Beagle (Android library)

A smart and reliable companion library for debugging your Android apps.



Add the following to your top level Gradle file:

allprojects {
    repositories {
        maven { url "" }

...and this to the module-level build script (check the widget below the code snippet for the latest version):

dependencies {
    def beagleVersion = "1.1.1"
    debugImplementation "com.github.pandulapeter.beagle:beagle:$beagleVersion"
    releaseImplementation "com.github.pandulapeter.beagle:beagle-noop:$beagleVersion"

The latest version is:

The library has to be initialized with an Application instance (preferably in the Application's onCreate() method) by calling:


After this a list of modules (tricks) needs to be provided, but this can be changed at any time and the UI will be automatically updated. See this implementation for a detailed example.




Any number of generic modules can be added in any order as long as they have a unique ID:

  • Divider - Displays a horizontal line.
  • Padding - Displays an empty space of specified size.
  • Text - Displays simple text content.
  • LongText - Displays a longer piece of text that can be collapsed into a title.
  • Image - Displays a drawable.
  • TODO: TextInput - Allows the user to enter free text.
  • Slider - Allows the user to adjust a numeric value.
  • TODO: ColorPicker - Allows the user to pick a color.
  • Toggle - Displays a switch with configurable title and behavior - ideal for feature toggles.
  • Button - Displays a button with configurable text and action.
  • KeyValue - Displays a list of key-value pairs that can be collapsed into a title.
  • SimpleList - Displays an expandable list of custom items and exposes a callback when the user makes a selection. A possible use case could be providing a list of test accounts to make the authentication flow faster.
  • SingleSelectionList - Displays a list of radio buttons. A possible use case could be changing the base URL of the application to simplify testing on different backend environments.
  • MultipleSelectionList - Displays a lst of checkboxes.
  • LogList - Displays an expandable list of your custom logs. An example use case could be logging analytics events. Each item can be tapped for more information if you specified a payload. To log an event, simply call Beagle.log().

Unique modules can only be added once as they are specific to a single use case:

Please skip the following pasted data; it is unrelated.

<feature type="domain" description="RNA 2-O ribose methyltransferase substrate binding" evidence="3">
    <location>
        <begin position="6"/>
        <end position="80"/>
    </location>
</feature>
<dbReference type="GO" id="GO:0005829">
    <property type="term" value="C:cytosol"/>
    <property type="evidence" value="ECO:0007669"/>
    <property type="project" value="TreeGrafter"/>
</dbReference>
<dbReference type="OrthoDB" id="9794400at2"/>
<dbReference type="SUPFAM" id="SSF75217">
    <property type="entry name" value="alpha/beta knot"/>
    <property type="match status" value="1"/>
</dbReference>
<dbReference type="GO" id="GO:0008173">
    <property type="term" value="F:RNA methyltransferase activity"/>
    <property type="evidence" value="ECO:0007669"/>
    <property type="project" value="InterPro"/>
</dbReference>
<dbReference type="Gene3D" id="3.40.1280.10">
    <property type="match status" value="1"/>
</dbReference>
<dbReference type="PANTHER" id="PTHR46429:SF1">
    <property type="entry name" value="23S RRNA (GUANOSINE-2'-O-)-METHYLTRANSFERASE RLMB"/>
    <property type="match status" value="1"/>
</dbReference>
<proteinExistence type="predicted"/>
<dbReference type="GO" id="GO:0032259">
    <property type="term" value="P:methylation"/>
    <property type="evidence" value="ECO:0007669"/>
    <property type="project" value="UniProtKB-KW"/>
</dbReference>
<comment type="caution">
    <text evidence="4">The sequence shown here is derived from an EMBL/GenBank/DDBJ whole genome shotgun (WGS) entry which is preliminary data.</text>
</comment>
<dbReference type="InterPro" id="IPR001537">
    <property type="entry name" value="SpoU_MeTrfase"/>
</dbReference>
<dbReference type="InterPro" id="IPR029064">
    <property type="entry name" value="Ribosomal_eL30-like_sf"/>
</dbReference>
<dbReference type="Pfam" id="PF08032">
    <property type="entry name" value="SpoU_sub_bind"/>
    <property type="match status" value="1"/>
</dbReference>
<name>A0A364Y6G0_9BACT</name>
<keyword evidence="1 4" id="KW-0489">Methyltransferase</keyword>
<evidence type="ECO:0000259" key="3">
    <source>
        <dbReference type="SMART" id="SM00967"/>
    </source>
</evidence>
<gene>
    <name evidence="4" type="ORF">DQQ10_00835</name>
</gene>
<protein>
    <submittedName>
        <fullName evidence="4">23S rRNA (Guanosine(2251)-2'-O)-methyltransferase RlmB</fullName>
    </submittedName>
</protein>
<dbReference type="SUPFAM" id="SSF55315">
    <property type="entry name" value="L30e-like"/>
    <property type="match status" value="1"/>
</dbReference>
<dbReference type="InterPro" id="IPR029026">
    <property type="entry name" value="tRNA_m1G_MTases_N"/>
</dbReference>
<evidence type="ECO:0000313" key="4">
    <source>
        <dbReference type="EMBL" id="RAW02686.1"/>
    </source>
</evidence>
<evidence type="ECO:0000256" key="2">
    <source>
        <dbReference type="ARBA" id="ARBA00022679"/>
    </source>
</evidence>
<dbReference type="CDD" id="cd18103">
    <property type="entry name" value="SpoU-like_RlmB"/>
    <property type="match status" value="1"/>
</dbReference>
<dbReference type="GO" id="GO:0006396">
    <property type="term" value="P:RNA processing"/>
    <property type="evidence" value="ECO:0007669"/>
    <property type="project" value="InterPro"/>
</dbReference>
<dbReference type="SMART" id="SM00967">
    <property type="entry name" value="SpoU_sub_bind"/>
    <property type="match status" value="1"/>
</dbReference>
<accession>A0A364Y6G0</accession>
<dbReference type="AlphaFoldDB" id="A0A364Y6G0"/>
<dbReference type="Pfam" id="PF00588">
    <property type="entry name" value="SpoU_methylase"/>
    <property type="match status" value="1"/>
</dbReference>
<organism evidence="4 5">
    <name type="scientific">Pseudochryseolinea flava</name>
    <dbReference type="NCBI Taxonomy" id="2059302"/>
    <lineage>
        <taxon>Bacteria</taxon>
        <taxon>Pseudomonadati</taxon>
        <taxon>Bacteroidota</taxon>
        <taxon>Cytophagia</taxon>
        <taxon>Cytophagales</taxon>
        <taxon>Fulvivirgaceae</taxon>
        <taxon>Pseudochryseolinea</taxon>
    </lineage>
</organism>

• Header - Displays a header on top of the drawer with general information about the app / build.
  • KeylineOverlayToggle - Displays a switch that, when enabled, draws a grid over your app with configurable dimensions that you can use to check the alignments of your Views.
  • TODO: ForceRtToggle - Forces RTL layout orientation (on/off).
  • AppInfoButton - Displays a button that links to the Android App Info page for your app.
  • ScreenshotButton - Displays a button that takes a screenshot of the current layout and allows the user to share it.
  • TODO: StringGeneratorButton - Generates a string based on the user's preferences and copies it to the clipboard.
  • NetworkLogList - Displays an expandable list of historical network activity. Each item can be tapped for more information. To use this functionality, the custom beagleNetworkInterceptor needs to be added to the OkHTTP Client's builder, as implemented here.
  • DeviceInformationKeyValue - Displays information about the current device and the OS.

The module list can be changed at any time (from any thread) using the following functions:

Beagle.learn(trick, positioning)

See this file for documentation about every supported module.


  • The UI of the drawer can be personalized by specifying an Appearance instance when initializing the library.
  • To properly support back navigation, all activities must check if the drawer consumes the event. This is implemented here.
  • The drawers can be disabled / enabled at runtime by modifying the value of Beagle.isEnabled. This could be useful if you want to restrict access to the debug drawer features based on user type.

Known issues

  • If your app already has a DrawerLayout (especially with a drawer on GravityCompat.END) you will probably have some issues.
  • The library depends on AndroidX. If your app uses the legacy support library, it will probably introduce some conflicts.
  • The library depends on OkHttp version 4. If your app uses an older version, you should update it.